Conflict in Yemen is more complex than a Sunni–Shia conflict, or proxy war between Iran and Saudi Arabia. While armed groups in Yemen are often put in a 'pro-government' or 'pro-Houthi' camp, most Yemenis do not support either. Rather, myriad small groups are often organised along tribal lines, and have their own identity, ideology, and goals.?
Pro-government forces, supported militarily and politically by a Saudi-led coalition, are led by President Hadi and his cabinet. However, the Yemeni army is deeply divided, with units loyal to President Hadi fighting pro-Houthi units.? Pro-government forces aim to regain control of Houthi-controlled areas, and also started to carry out operations against Al Qaeda.? President Hadi has limited support among the wider population.?The Yemeni army factions that support him are mostly active in northern governorates. Salafist fighters, including Al Qaeda in the Arabian Peninsula, have supported the fight against the Houthis in southern governorates.?Though many fighting groups are often dubbed as loyal to the Hadi government, they are mostly alligned through anti-Houthi sentiments.
The Houthis, also referred to as Ansar Allah, are a group of Zaydi fighters led by Abdul Malik al-Houthi, based in northern Yemen. They aligned with former President Saleh, who was once the rival they rose against.? Saleh was closely affiliated with the General People's Congress (GPC) party. The Houthis and GPC established a new government in late November 2016, after having shared power via a ten-member 'supreme political council' since late July.? Factions in the Yemeni army allied with the Houthis include members of the former Republican Guard, a unit perceived to be aligned with Saleh.? The alliance between the Houthis and Saleh was considered to be pragmatic and ended in December 2017 after Saleh distanced himself from the Houthis' ballistic missile campaign against Saudi Arabia and expressed interest in negotiating with President Hadi and the Saudi led coalition. The statement of Saleh was followed by heavy fighting between Houthi and Saleh forces, and Saleh was killed by Houthis on 4 December in the capital Sana'a.? The number of Houthi fighters is around 30,000.? Iran is allegedly supporting Houthi forces with weapons and financial resources; this support is thought to have increased in February-March 2017 and is now crucial to the forces. ? The political leader of the Houthi Supreme Political Council, Saleh al-Samad, was killed in an airstrike on 19 April. ?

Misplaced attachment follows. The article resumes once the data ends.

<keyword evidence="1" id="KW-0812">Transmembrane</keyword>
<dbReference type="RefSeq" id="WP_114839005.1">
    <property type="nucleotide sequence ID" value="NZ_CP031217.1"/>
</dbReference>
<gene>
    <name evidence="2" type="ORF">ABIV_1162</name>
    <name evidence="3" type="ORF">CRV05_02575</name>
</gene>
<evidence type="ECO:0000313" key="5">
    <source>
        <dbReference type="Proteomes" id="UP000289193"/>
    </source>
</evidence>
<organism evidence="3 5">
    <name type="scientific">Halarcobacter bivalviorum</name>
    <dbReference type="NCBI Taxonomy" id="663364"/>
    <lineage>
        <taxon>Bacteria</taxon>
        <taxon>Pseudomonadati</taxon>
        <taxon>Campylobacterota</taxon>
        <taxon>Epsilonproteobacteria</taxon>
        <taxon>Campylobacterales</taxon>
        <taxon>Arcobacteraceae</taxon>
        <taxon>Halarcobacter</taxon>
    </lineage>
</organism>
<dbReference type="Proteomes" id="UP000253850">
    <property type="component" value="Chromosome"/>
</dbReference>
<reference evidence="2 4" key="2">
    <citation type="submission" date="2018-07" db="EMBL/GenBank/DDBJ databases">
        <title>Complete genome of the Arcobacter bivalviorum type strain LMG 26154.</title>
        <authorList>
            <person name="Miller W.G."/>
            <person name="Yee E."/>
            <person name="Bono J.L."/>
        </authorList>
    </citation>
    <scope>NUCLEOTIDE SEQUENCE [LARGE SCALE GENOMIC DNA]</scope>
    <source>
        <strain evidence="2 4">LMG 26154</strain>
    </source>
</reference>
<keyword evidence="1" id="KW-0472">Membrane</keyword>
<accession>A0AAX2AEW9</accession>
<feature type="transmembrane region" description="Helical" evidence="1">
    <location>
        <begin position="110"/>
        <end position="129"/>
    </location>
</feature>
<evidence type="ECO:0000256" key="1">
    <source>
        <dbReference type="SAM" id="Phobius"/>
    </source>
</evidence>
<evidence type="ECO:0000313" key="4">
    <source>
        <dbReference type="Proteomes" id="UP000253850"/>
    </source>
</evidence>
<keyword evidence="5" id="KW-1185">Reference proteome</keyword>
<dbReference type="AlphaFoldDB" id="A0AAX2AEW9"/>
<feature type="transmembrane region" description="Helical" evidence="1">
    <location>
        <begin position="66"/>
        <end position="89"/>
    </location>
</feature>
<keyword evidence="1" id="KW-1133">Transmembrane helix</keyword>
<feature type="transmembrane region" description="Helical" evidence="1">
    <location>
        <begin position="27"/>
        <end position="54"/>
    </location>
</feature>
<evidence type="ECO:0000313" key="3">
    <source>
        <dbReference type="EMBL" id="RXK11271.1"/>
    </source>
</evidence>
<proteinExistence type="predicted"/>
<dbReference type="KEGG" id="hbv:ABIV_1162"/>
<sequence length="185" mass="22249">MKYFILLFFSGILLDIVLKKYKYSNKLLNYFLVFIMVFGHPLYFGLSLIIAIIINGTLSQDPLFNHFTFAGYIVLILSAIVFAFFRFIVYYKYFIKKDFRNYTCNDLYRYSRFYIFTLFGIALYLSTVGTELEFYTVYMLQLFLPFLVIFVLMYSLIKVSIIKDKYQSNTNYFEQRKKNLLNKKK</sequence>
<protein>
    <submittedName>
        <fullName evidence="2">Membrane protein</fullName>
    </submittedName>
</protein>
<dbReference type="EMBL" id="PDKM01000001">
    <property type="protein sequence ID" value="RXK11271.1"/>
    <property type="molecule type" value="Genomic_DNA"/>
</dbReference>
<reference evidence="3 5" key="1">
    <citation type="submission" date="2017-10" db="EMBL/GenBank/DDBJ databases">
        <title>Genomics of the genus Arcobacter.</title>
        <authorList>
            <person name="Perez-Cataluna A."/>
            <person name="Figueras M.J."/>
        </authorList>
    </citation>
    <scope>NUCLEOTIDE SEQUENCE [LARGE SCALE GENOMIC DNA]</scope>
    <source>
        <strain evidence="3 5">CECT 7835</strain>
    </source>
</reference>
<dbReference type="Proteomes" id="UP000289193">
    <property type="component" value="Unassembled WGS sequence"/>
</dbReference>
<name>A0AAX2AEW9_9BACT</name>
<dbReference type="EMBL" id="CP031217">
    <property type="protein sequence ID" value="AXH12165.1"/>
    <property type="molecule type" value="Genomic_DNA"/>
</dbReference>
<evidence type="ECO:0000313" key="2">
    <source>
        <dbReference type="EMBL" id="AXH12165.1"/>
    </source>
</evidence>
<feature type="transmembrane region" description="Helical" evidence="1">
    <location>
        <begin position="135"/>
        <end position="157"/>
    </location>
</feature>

The Southern Resistance movement, or Al Hirak, is a coalition of allied militias, based in the governorates that constituted South Yemen before unification.? The Southern Resistance were used by the Hadi government to re-establish control in Aden, after the Houthis took over in July 2015. The group continued to exercise considerable control in Aden and the southern governorates, where people feel they have been marginalised by the north.?Following the dismissal of Southern Movement politicians from the Hadi government in April 2017, the Movement has created the 'Transitional Political Council of the South'; effectively creating a third government.?
Al Qaeda in the Arabian Peninsula (AQAP): AQAP is based in the south and east of the country, and also joins the fight against al Houthis.?AQAP has expanded its support base within the local Sunni population by fighting the al Houthis alongside local tribal forces in al Bayda in central Yemen. ?Initially AQAP capitalised on the security vacuums that came into existence after fighting between pro-government and Houthi forces. Since April 2016, however, the Hadi government and Saudi-led coalition have increased operations against AQAP, seeking to diminish their physical presence especially in al Mukalla, which is one of AQAP's stronghold areas, but despite this AQAP has continued attacks particularly in Abyan, Aden, and Hadramawt governorates. ?
Islamic State (IS) has a small branch in Yemen, estimated at 200 members, and has profited from the security vacuum.? The first claimed ISIS attack targeted a Shi'ite mosque in Sana'a in 2015.?Although it had eight active cells in 2015, only two cells (Aden and Hadramawt) claimed attacks in 2016 and situation remained calm until November 2017 when ISIS fighters resumed suicide attacks in Aden.? On 24 February 2018, ISIS claimed responsibility for an attack on the headquarters of a Yemeni counter-terrorism unit in Aden, killing 14 people and wounding at least 40.?
Saudi-led coalition: A coalition of Arab countries began airstrikes in support of pro-Hadi forces on 26 March 2015. The UAE, Kuwait, Bahran, Jordan, Senegal, Morocco, Sudan, and Egypt are members of the coalition.? Qatar was a member of the coalition until being expelled in June 2017 following the diplomatic crisis.? An estimated 10,000 ground troops have been deployed by the coalition. Troops were initially sent by the UAE, but are increasingly being replaced by mercenaries and Sudanese fighters.?Saudi Arabia is believed to have a strong influence over the Hadi government.?
Other international involvement: Several western countries, including the US, UK and France, have been supplying weapons, including cluster munitions, to Saudi Arabia. These weapons have also been used in unlawful airstrikes.? These airstrikes often target vital infrastructure, including roads, farms, and markets. The US has trained Saudi pilots and refuels fighter jets from the Saudi-led coalition.? The US has also carried out drone strikes on AQAP targets in southern Yemen since 2016.?